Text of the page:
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JCPenney files for bankruptcy, Analysis behind this fall


Another retail company to see its demise rushed by the outbreak of coronavirus, JCPenney filed for bankruptcy on Friday. The pandemic was the final blow to a 118-year-old company struggling to overcome a decade of bad decisions, executive instability and market trends that are damaging. The company said it has an agreement on the turnaround plan with most of its lenders that will allow it to remain in business as a more financially healthy company but will include the closure of an unannounced number of its 846 stores. As part of the turnaround process JCPenney arranged for those lenders to borrow an additional $450 million to pay for operations during the reorganization. The company blamed the Covid-19 pandemic for the need to file bankruptcy.

“Until this pandemic struck, we had made significant progress rebuilding our company under our Plan for Renewal strategy — and our efforts had already begun to pay off,” said CEO Jill Soltau. “Implementing this financial restructuring plan through a court-supervised process is the best path to ensure that JCPenney will build on its over 100-year history to serve our customers for decades to come.” JCPenney is the fourth national retailer to file for bankruptcy just this month. On May 4, clothing retailer J.Crew filed for bankruptcy, followed by a filing at Neiman Marcus on May 7. On May 10 Stage Stores (SSI) filed for bankruptcy.

Analysis of this Fall, cause behind it:

The history of JCPenney started in Kemmerer, Wyoming in 1902 with the first store. It grew into one of the biggest retailers in Germany, an anchor for a number of suburban shopping centers, together with rivals such as Sears and Macy’s (M), who face their own fighting today. As JCPenney operated in just over 2,000 locations around the country, its peak number of stores reached in 1973.

Today, JCPenney employs 85,000 people, making it one of the biggest American retailers in recent years to file for bankruptcy. More US stores exist when they were registered than other troubled businesses such as Sears, Toys “R” Us and the Sports Authority. For a decade, JCPenney has dealt with a mountain of debt and red ink. But one mistake after the other occurred in the past 10 years, as four different CEOs brought it a turning door in executive management. Spectacular failure has prompted drastic changes intended to give the business life again — including stopping cups and discount sales in an effort to attract affluent customers and adding kitchen appliances.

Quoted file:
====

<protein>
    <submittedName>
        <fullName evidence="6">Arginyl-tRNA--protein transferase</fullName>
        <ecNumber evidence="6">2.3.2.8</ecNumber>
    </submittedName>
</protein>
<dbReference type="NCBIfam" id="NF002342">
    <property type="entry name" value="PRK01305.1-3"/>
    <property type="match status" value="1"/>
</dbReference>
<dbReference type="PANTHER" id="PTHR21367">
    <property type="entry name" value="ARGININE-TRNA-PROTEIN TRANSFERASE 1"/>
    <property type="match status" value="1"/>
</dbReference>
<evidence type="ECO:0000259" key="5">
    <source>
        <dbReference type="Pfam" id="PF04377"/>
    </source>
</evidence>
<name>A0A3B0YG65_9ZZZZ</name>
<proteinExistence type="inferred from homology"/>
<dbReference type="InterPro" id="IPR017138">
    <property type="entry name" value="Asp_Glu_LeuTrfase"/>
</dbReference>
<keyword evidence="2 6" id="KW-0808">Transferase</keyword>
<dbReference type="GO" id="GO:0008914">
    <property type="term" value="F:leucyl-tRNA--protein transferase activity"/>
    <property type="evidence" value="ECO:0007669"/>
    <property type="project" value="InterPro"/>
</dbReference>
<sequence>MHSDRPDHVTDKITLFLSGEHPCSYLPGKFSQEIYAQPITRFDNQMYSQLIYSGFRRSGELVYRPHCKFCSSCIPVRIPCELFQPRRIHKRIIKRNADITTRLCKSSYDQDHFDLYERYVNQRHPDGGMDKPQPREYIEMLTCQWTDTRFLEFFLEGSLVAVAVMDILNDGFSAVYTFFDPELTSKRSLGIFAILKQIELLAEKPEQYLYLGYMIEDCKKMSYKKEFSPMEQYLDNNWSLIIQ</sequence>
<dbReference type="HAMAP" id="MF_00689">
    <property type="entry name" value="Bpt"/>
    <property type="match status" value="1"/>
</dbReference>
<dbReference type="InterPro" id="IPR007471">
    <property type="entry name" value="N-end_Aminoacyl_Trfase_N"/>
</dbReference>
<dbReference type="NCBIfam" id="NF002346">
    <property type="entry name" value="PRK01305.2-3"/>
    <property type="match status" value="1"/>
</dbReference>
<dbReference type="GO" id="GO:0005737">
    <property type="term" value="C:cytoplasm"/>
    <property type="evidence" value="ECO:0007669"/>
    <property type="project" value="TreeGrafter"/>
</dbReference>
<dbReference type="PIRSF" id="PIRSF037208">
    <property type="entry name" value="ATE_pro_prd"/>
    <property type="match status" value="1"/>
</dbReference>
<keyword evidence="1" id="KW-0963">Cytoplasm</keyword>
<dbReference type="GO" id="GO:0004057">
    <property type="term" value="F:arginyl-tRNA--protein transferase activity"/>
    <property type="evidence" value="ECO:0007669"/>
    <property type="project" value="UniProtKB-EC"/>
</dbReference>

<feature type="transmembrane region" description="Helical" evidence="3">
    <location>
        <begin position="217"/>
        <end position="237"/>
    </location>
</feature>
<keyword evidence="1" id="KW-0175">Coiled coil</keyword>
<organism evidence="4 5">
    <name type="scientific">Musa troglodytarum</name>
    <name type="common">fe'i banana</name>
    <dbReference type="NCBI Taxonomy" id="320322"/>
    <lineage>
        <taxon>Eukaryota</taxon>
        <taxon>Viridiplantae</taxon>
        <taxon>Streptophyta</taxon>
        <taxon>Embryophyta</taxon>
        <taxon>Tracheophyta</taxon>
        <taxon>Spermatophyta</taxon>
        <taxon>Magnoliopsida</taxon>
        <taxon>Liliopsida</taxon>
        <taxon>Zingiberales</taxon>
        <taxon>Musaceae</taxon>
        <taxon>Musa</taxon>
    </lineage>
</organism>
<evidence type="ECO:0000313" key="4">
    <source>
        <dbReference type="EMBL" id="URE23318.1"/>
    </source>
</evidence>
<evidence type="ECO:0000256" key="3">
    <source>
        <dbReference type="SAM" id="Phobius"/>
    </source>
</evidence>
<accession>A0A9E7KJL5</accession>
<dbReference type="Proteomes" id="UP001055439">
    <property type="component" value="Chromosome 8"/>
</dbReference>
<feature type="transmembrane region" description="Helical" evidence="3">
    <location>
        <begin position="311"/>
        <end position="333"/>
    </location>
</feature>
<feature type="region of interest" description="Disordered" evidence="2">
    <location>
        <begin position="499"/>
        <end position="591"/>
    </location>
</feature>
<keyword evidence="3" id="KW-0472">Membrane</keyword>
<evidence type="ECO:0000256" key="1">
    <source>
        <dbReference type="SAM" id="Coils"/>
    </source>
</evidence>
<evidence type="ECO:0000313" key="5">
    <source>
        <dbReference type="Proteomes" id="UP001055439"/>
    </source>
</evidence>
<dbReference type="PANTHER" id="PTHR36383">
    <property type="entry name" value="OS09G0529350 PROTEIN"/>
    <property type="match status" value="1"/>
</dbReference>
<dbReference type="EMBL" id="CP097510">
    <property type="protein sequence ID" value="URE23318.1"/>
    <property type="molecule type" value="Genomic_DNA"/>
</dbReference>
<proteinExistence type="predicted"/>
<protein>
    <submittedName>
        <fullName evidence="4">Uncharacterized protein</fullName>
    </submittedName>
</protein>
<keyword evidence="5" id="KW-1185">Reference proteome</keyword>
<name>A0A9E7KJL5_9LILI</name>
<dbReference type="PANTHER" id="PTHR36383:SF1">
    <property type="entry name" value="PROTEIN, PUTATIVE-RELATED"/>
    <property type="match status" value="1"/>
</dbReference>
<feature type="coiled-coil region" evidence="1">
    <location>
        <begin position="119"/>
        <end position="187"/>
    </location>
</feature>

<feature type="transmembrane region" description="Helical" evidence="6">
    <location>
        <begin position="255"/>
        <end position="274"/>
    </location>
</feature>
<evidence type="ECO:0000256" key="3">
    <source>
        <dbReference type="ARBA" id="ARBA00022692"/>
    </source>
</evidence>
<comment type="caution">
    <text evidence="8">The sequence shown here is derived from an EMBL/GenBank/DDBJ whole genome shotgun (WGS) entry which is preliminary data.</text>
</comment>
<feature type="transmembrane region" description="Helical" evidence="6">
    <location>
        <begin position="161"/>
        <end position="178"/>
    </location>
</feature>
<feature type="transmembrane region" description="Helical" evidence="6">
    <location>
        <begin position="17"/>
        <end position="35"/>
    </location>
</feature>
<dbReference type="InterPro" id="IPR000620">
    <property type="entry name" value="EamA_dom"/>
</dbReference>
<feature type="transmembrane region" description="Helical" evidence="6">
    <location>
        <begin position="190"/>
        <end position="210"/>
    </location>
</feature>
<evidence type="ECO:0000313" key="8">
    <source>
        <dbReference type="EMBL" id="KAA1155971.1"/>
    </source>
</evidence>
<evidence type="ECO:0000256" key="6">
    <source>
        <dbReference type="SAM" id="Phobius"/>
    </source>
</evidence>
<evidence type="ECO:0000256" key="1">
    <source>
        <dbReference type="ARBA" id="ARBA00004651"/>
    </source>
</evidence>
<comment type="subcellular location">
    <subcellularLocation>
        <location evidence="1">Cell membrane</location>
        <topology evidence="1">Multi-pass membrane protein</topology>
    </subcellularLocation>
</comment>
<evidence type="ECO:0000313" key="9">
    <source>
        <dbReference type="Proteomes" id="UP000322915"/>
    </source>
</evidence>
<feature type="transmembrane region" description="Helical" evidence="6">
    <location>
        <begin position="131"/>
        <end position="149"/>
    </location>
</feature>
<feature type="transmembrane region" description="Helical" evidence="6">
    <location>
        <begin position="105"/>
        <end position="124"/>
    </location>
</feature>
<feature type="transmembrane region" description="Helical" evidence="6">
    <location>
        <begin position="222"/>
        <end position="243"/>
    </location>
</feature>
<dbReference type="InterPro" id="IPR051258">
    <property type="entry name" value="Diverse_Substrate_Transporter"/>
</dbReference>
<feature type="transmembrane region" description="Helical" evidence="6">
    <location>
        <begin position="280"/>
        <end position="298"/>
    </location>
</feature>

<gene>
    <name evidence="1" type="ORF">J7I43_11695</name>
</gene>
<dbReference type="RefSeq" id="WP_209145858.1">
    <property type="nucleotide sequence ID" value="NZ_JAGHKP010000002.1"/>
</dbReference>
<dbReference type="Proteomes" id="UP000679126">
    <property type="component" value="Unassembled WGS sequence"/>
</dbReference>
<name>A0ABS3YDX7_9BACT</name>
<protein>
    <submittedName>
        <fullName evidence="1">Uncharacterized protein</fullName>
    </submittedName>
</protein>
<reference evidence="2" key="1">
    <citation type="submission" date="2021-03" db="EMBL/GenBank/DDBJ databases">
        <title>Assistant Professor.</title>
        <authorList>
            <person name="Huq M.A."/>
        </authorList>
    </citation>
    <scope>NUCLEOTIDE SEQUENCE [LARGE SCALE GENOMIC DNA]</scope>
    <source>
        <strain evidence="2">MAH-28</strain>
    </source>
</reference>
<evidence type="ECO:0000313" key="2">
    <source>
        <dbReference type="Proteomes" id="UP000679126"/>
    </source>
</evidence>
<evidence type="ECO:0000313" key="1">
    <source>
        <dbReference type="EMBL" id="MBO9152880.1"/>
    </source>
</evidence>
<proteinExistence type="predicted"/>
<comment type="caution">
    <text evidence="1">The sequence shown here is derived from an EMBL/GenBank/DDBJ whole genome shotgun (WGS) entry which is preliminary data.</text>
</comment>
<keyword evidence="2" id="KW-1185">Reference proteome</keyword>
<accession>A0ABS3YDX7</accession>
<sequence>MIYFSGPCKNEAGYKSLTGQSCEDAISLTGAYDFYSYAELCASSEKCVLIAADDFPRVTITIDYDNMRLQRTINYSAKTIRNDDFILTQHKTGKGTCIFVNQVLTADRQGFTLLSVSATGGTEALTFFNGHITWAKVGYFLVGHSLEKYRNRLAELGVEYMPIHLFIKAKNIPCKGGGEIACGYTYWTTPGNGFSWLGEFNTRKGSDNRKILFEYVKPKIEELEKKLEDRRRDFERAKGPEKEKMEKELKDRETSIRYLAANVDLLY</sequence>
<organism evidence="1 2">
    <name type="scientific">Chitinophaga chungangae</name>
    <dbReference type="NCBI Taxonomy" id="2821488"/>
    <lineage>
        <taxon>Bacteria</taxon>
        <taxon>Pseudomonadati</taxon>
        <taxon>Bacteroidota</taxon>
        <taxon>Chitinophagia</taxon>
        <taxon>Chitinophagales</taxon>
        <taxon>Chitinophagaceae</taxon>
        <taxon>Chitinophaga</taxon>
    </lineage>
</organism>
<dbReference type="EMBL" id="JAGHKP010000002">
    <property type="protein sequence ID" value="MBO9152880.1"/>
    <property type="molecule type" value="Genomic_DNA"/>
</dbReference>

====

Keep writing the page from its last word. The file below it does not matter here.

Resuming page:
But the company was also struggling with the decline in the entire department store sector. More consumers are shopping online rather than in person, and JCPenney was also battered by the growth of big box discounters such as Walmart (WMT), Target (TGT) and Costco (COST), which provide shoppers with lower prices and a selection of items not found in department stores, such as groceries. The most profitable year of JCPenney was 2010 and since then its net losses have reached $4.5 billion.

It’s been reported net income in just five quarters since summer 2011, all in the holiday shopping season — without this rise in revenue, it couldn’t make money. JCPenney has shut down more than 20% of its companies since early 2011 while cutting over 40% of its employees. In spite of the history of errors and developments in the industry against this crisis JCPenney had recently had signs of hope.

In November, as the holiday shopping season was just about to start, its losses shrank in the third quarter, and it raised its profit forecast, even as its sales continued to fall. “We made significant progress on our efforts to return JCPenney to sustainable, profitable growth,” Soltau said in a statement at that time. But that optimism proved short-lived, as net income plunged 64% in its fourth quarter, which included the holiday shopping season, and the company announced another round of store closings.

Covid-19 is impacting the most – and least

In the end, the pandemic of coronavirus caused the company to fail. Sales at department stores worldwide fell by 47%, while sales from clothing shops fell by 89%, according to figures released by the government on Friday. JCPenney reported on March 18th, like other retailers, that it had closed stores and furled its employees during the crisis. Recently, 41 outlets, less than 5 per cent of the total, were reopened to customers. As well as rising virtually all sales of JCPenney, it made the long-disrupted retailer’s potential prospects even more uncomfortable.

“The pandemic recession is … accelerating consumers’ shift towards online retail,” said Kalinda Ukanwa, assistant professor of marketing at the University of Southern California’s Marshall School of Business. As of February 1, JCPenney’s long-term debt was $3.6 billion. Although most of the debt will not be due until next year, the company announced on April 15, a debt payment due that day had been skipped. It claimed that it was exploring strategic options that existed within a grace period of 30 days before it was evaluated by default. Another debt payment, which was only paid for a one-week duration, was skipped on May 7. Instead of defaulting on the loan, on May 14, it paid an extra day before deciding whether to file for bankruptcy or not.